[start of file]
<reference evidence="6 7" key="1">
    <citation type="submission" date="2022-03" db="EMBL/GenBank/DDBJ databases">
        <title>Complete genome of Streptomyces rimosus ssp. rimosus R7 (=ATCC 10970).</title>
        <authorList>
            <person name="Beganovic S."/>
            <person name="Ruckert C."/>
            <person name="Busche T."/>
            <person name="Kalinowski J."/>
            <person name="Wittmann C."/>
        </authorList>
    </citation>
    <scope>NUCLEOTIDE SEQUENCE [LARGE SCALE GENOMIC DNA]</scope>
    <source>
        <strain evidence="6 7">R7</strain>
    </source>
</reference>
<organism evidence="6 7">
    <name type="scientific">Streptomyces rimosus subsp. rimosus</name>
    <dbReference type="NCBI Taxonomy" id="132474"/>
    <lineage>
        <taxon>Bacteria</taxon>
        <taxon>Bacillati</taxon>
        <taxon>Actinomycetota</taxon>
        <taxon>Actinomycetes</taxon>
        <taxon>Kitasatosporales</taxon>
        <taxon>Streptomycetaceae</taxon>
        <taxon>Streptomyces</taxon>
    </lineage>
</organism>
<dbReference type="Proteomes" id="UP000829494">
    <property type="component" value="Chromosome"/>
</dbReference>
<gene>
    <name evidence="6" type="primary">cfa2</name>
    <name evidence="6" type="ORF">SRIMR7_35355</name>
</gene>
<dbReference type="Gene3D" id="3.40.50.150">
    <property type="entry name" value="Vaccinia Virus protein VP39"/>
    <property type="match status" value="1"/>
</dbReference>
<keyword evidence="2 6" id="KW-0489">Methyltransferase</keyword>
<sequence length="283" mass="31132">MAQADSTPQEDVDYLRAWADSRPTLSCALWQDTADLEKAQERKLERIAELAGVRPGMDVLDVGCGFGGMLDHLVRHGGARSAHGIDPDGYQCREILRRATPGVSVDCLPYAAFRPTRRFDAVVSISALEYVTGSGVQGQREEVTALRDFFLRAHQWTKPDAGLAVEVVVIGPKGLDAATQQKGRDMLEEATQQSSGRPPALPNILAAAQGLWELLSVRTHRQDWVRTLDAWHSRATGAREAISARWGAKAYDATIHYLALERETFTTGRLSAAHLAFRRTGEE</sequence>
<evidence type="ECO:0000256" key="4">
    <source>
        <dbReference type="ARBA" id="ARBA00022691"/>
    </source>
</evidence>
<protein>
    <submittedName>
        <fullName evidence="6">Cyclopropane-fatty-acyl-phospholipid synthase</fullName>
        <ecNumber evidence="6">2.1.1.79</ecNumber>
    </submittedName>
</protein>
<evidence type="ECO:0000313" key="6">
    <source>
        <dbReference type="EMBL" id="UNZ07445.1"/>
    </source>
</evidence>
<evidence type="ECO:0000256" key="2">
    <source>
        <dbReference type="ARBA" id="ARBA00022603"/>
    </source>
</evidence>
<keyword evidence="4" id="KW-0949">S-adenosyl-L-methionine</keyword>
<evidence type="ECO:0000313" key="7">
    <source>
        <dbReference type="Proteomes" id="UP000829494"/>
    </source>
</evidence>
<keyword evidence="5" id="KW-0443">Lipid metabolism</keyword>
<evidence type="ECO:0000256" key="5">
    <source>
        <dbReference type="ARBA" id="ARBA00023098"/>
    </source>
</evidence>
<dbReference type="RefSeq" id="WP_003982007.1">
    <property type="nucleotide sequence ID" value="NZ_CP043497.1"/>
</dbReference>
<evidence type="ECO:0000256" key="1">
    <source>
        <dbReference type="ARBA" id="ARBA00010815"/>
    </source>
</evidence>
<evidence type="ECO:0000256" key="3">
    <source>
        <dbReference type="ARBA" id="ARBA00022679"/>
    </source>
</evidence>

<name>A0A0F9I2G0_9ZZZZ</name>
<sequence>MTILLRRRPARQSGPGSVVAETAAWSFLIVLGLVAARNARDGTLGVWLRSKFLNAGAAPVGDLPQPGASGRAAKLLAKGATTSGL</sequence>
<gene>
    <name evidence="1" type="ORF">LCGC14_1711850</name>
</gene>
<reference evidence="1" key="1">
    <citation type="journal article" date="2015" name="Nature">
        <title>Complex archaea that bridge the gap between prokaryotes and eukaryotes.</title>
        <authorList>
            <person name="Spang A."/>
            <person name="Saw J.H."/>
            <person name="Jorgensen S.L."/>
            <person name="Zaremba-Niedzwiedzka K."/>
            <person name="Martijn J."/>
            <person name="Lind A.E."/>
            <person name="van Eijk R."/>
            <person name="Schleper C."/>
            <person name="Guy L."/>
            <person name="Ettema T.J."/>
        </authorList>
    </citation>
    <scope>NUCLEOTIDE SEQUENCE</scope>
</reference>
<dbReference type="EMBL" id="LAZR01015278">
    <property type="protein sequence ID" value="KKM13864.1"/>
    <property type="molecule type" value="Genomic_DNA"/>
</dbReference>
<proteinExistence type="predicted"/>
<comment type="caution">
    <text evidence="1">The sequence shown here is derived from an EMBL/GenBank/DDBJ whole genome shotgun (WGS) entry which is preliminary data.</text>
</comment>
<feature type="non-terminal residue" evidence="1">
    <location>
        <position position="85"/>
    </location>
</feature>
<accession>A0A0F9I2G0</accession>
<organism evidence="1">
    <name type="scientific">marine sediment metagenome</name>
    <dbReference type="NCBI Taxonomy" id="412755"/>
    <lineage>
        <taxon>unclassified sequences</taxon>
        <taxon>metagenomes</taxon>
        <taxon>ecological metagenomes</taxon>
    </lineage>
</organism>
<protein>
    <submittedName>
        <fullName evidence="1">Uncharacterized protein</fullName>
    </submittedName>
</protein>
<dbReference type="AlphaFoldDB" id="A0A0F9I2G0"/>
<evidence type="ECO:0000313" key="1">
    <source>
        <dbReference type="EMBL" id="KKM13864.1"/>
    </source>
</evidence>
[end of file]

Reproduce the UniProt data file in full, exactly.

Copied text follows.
<reference evidence="6 7" key="1">
    <citation type="submission" date="2022-03" db="EMBL/GenBank/DDBJ databases">
        <title>Complete genome of Streptomyces rimosus ssp. rimosus R7 (=ATCC 10970).</title>
        <authorList>
            <person name="Beganovic S."/>
            <person name="Ruckert C."/>
            <person name="Busche T."/>
            <person name="Kalinowski J."/>
            <person name="Wittmann C."/>
        </authorList>
    </citation>
    <scope>NUCLEOTIDE SEQUENCE [LARGE SCALE GENOMIC DNA]</scope>
    <source>
        <strain evidence="6 7">R7</strain>
    </source>
</reference>
<organism evidence="6 7">
    <name type="scientific">Streptomyces rimosus subsp. rimosus</name>
    <dbReference type="NCBI Taxonomy" id="132474"/>
    <lineage>
        <taxon>Bacteria</taxon>
        <taxon>Bacillati</taxon>
        <taxon>Actinomycetota</taxon>
        <taxon>Actinomycetes</taxon>
        <taxon>Kitasatosporales</taxon>
        <taxon>Streptomycetaceae</taxon>
        <taxon>Streptomyces</taxon>
    </lineage>
</organism>
<dbReference type="Proteomes" id="UP000829494">
    <property type="component" value="Chromosome"/>
</dbReference>
<gene>
    <name evidence="6" type="primary">cfa2</name>
    <name evidence="6" type="ORF">SRIMR7_35355</name>
</gene>
<dbReference type="Gene3D" id="3.40.50.150">
    <property type="entry name" value="Vaccinia Virus protein VP39"/>
    <property type="match status" value="1"/>
</dbReference>
<keyword evidence="2 6" id="KW-0489">Methyltransferase</keyword>
<sequence length="283" mass="31132">MAQADSTPQEDVDYLRAWADSRPTLSCALWQDTADLEKAQERKLERIAELAGVRPGMDVLDVGCGFGGMLDHLVRHGGARSAHGIDPDGYQCREILRRATPGVSVDCLPYAAFRPTRRFDAVVSISALEYVTGSGVQGQREEVTALRDFFLRAHQWTKPDAGLAVEVVVIGPKGLDAATQQKGRDMLEEATQQSSGRPPALPNILAAAQGLWELLSVRTHRQDWVRTLDAWHSRATGAREAISARWGAKAYDATIHYLALERETFTTGRLSAAHLAFRRTGEE</sequence>
<evidence type="ECO:0000256" key="4">
    <source>
        <dbReference type="ARBA" id="ARBA00022691"/>
    </source>
</evidence>
<protein>
    <submittedName>
        <fullName evidence="6">Cyclopropane-fatty-acyl-phospholipid synthase</fullName>
        <ecNumber evidence="6">2.1.1.79</ecNumber>
    </submittedName>
</protein>
<evidence type="ECO:0000313" key="6">
    <source>
        <dbReference type="EMBL" id="UNZ07445.1"/>
    </source>
</evidence>
<evidence type="ECO:0000256" key="2">
    <source>
        <dbReference type="ARBA" id="ARBA00022603"/>
    </source>
</evidence>
<keyword evidence="4" id="KW-0949">S-adenosyl-L-methionine</keyword>
<evidence type="ECO:0000313" key="7">
    <source>
        <dbReference type="Proteomes" id="UP000829494"/>
    </source>
</evidence>
<keyword evidence="5" id="KW-0443">Lipid metabolism</keyword>
<evidence type="ECO:0000256" key="5">
    <source>
        <dbReference type="ARBA" id="ARBA00023098"/>
    </source>
</evidence>
<dbReference type="RefSeq" id="WP_003982007.1">
    <property type="nucleotide sequence ID" value="NZ_CP043497.1"/>
</dbReference>
<evidence type="ECO:0000256" key="1">
    <source>
        <dbReference type="ARBA" id="ARBA00010815"/>
    </source>
</evidence>
<evidence type="ECO:0000256" key="3">
    <source>
        <dbReference type="ARBA" id="ARBA00022679"/>
    </source>
</evidence>

<name>A0A0F9I2G0_9ZZZZ</name>
<sequence>MTILLRRRPARQSGPGSVVAETAAWSFLIVLGLVAARNARDGTLGVWLRSKFLNAGAAPVGDLPQPGASGRAAKLLAKGATTSGL</sequence>
<gene>
    <name evidence="1" type="ORF">LCGC14_1711850</name>
</gene>
<reference evidence="1" key="1">
    <citation type="journal article" date="2015" name="Nature">
        <title>Complex archaea that bridge the gap between prokaryotes and eukaryotes.</title>
        <authorList>
            <person name="Spang A."/>
            <person name="Saw J.H."/>
            <person name="Jorgensen S.L."/>
            <person name="Zaremba-Niedzwiedzka K."/>
            <person name="Martijn J."/>
            <person name="Lind A.E."/>
            <person name="van Eijk R."/>
            <person name="Schleper C."/>
            <person name="Guy L."/>
            <person name="Ettema T.J."/>
        </authorList>
    </citation>
    <scope>NUCLEOTIDE SEQUENCE</scope>
</reference>
<dbReference type="EMBL" id="LAZR01015278">
    <property type="protein sequence ID" value="KKM13864.1"/>
    <property type="molecule type" value="Genomic_DNA"/>
</dbReference>
<proteinExistence type="predicted"/>
<comment type="caution">
    <text evidence="1">The sequence shown here is derived from an EMBL/GenBank/DDBJ whole genome shotgun (WGS) entry which is preliminary data.</text>
</comment>
<feature type="non-terminal residue" evidence="1">
    <location>
        <position position="85"/>
    </location>
</feature>
<accession>A0A0F9I2G0</accession>
<organism evidence="1">
    <name type="scientific">marine sediment metagenome</name>
    <dbReference type="NCBI Taxonomy" id="412755"/>
    <lineage>
        <taxon>unclassified sequences</taxon>
        <taxon>metagenomes</taxon>
        <taxon>ecological metagenomes</taxon>
    </lineage>
</organism>
<protein>
    <submittedName>
        <fullName evidence="1">Uncharacterized protein</fullName>
    </submittedName>
</protein>
<dbReference type="AlphaFoldDB" id="A0A0F9I2G0"/>
<evidence type="ECO:0000313" key="1">
    <source>
        <dbReference type="EMBL" id="KKM13864.1"/>
    </source>
</evidence>